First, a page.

Cat Jones, Head of Hub Cymru Africa said: “This project has identified a need in country and is using Welsh expertise to help. Mental health issues are being increasingly recognised in the UK, and we have expertise which we can use to good effect alongside local knowledge in Somaliland.”

The project is supported by Hub Cymru Africa which is funded by the Welsh Government.

Film Festival brings a taste of Africa to Wales

22 of September 2015

Watch Africa 2015 is proud to be bringing you some of the best in African cinema with a series of films being screened across Wales, starting on Friday the 3 October 2015.

This year’s festival aims to provide viewers with an insight into some of the issues facing people on the continent, with a focus on three main themes; Young Africans, From Africa with love and the North Africa Spring.

The Young Africans theme will include 13 films, from the challenges facing a young albino in ‘White Shadow’ to ‘Finding Fela’ which looks at the important role of the musician Fela Kuti, the afro-beat movement and the revolutionary political opinions which helped bring change from the Nigerian dictatorship of the 1970-80’s.

From Africa with love will explore the universal theme of love from a truly African context. Kenya’s ‘Stories of our Lives’ explores the issue of sexuality through a series of short films. Breathe Umphemulo brings a contemporary twist through a topical reworking of Puccini’s classic opera La bohème focusing on the damage done by tuberculosis in South African townships.

Three films will look at the conditions and social movements that triggered the wave of uprisings in what we call the North African or Arab ‘Spring’. The Moroccan / Belgian film ‘Horses of God’ looks and the rise of fundamentalism, whilst ‘We are Giants’ grapples with the agonizing and universal dilemmas at the heart of all struggles; to take up arms and fight, or to advocate change through peace and non-violence.

Festival Director, Fadhili Maghiya said: “I’m really excited by the films and themes we are show casing this year. Africa is a hugely diverse continent and I hope that people who come to see the films are left feeling like they have had a small taste of the challenges people are facing.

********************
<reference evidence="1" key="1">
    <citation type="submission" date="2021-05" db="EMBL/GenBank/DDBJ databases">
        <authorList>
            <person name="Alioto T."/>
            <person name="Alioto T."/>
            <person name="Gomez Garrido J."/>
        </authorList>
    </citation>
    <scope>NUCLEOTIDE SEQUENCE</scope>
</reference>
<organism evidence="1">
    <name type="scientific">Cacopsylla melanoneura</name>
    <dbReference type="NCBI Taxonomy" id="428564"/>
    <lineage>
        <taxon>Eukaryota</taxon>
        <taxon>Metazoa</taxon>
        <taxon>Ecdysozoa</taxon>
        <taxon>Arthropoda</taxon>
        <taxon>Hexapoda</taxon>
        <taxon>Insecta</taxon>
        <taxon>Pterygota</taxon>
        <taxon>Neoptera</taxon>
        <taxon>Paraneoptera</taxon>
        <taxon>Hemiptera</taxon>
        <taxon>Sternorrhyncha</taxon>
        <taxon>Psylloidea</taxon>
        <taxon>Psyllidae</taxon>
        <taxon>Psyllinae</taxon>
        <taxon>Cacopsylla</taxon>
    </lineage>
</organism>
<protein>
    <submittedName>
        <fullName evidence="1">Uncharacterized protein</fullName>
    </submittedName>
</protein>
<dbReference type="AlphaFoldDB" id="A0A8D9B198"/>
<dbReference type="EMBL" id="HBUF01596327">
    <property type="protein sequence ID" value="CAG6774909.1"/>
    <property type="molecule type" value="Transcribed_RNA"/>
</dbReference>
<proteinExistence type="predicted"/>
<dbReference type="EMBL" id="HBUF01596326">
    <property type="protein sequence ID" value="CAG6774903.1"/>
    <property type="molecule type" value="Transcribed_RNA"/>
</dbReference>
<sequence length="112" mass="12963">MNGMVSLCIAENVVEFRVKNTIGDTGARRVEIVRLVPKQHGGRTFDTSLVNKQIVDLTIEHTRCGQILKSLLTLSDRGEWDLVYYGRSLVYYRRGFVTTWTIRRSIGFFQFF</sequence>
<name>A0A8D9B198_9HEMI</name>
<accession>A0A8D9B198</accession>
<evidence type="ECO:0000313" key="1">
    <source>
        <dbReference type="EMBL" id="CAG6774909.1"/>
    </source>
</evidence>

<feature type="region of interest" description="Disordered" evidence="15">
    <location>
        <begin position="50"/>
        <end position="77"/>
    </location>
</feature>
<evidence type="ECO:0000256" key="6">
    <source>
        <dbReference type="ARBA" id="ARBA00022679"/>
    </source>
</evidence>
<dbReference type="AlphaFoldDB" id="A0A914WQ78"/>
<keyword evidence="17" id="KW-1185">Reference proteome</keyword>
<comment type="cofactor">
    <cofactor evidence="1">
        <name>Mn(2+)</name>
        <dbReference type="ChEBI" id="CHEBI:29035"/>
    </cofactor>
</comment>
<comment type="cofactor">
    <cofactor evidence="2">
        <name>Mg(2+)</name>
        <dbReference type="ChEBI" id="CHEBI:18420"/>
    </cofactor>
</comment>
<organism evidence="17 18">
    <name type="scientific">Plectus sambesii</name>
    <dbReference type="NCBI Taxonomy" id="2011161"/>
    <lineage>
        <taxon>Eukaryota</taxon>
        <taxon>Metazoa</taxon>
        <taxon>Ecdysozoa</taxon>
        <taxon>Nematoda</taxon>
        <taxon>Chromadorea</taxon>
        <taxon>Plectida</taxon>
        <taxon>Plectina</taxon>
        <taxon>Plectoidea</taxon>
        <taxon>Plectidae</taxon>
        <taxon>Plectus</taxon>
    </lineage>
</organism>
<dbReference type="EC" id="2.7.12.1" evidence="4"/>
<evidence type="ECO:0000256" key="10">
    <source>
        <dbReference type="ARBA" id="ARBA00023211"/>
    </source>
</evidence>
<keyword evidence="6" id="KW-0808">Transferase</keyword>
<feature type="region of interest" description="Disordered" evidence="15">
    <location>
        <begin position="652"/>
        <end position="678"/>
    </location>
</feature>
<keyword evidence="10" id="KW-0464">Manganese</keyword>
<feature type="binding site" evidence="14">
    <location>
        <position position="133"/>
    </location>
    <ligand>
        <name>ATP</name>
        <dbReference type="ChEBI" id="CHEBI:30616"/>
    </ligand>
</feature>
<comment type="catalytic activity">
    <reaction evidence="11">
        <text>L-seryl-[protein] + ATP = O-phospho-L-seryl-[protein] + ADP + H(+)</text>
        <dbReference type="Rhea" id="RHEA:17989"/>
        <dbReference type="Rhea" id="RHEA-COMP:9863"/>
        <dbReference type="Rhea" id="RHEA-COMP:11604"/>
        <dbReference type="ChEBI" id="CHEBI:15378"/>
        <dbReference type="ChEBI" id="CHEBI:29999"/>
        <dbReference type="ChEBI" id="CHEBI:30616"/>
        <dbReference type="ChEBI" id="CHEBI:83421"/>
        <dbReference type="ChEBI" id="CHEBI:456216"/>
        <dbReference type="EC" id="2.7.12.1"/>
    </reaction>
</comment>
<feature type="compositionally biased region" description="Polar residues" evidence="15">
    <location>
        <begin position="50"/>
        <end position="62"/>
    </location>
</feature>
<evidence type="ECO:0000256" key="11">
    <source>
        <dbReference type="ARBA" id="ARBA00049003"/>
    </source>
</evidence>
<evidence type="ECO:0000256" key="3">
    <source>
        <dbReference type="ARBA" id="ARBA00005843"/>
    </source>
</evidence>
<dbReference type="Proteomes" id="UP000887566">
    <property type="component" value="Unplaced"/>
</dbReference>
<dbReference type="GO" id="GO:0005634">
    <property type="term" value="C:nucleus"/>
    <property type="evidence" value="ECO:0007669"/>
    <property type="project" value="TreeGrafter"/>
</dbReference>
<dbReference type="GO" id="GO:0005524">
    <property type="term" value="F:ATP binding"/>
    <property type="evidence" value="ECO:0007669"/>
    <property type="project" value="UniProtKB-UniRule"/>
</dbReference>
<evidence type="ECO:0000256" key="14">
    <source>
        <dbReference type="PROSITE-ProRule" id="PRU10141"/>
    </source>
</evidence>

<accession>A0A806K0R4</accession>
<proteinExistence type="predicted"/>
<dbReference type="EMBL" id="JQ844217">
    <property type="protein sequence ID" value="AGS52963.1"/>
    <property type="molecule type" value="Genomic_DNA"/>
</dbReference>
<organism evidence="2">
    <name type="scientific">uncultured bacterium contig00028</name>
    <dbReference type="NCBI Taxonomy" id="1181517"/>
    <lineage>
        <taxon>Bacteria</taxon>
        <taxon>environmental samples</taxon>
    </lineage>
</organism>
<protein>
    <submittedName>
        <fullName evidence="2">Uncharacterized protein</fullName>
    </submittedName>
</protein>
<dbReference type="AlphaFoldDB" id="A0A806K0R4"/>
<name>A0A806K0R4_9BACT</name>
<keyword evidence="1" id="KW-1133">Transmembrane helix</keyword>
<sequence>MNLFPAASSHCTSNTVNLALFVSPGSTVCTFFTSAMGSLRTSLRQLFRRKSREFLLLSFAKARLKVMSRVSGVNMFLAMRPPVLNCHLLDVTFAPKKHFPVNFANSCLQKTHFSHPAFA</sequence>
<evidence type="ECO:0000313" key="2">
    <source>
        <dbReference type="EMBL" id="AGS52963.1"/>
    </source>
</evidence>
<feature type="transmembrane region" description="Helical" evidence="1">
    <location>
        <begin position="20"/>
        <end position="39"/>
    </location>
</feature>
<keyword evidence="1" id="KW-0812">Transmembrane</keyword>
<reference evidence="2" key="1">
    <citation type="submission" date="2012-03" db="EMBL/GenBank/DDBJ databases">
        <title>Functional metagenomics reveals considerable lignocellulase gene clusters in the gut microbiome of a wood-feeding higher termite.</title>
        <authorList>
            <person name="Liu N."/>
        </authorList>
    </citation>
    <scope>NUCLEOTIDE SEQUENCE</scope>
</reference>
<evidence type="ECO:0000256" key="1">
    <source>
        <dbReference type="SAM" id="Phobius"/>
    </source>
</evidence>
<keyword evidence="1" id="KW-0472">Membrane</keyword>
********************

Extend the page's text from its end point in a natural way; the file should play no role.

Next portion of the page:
“As well as the films we will be hosting a number of question and answer sessions with partner organisations and experts in the field to allow people to share and discuss some of the key issues. “Though Africa might feel like a world away, many of the challenges people face are easy to relate to and often much closer to home than we think.”

For more information and to see the full programme visit:

The festival is supported by: British Film Institute (BFI), Arts Council Wales, Black History Month, Welsh Government, Sub-Sahara Advisory Panel (SSAP), Cardiff University and Hub Cymru Africa.

Cardiff ‘one of the most generous cities in UK’

1 September 2015

• Cardiff one of the most generous cities in the UK with more than 50% of people giving money to emergency appeals to help the poorest in the world

• VW Camper Van Summer Bus Tour to find most charitable people in the UK, hits Cardiff

Cardiff is one of the most generous cities in the UK with more than 50 per cent of people donating money to emergency appeals to help the poorest people in the world, according to an Attitudes to International Aid Survey by leading UK membership body for international development organisations.

Just over half of people questioned in Cardiff - 51 per cent - said they have donated and would donate money to emergency appeals such as the recent Nepal earthquake. This is a really high percentage compared to people in other cities such as Brighton where only 35% of the population have given money for similar causes.

Cardiff comes second for generosity, just behind Edinburgh where 52 per cent of people say they have given money to emergency appeals.

This Thursday (3rd September 2015), Bond brings its VW Camper Van Summer Bus Tour to Queen St, Cardiff from 11am -5pm to discuss the importance of international aid and development.

People from Bond and local international development organisations such as Hub Cymru Africa, as well as volunteers from Cardiff will be available to talk to people about international aid and the role we play in support people living in poverty across the world.

Ben Jackson, CEO of Bond said: “We are really pleased to be bringing the Bond 10 Day Summer Tour to Cardiff to celebrate the role we play in helping others around the world despite fierce criticism from people who question the UK’s aid commitment. It is a great opportunity to talk to people here, which our survey found to be one of the most generous places in the UK.

“2015 is an important and historic year, as the world looks back over the past 15 years of progress made to overcome poverty, and looks forward to the next 15 years on how we tackle poverty, inequality and climate change. The new global goals (Sustainable Development Goals) which are replacing the Millennium Development Goals are just as important for Wales, England, Scotland and Northern Ireland as they are for other countries.”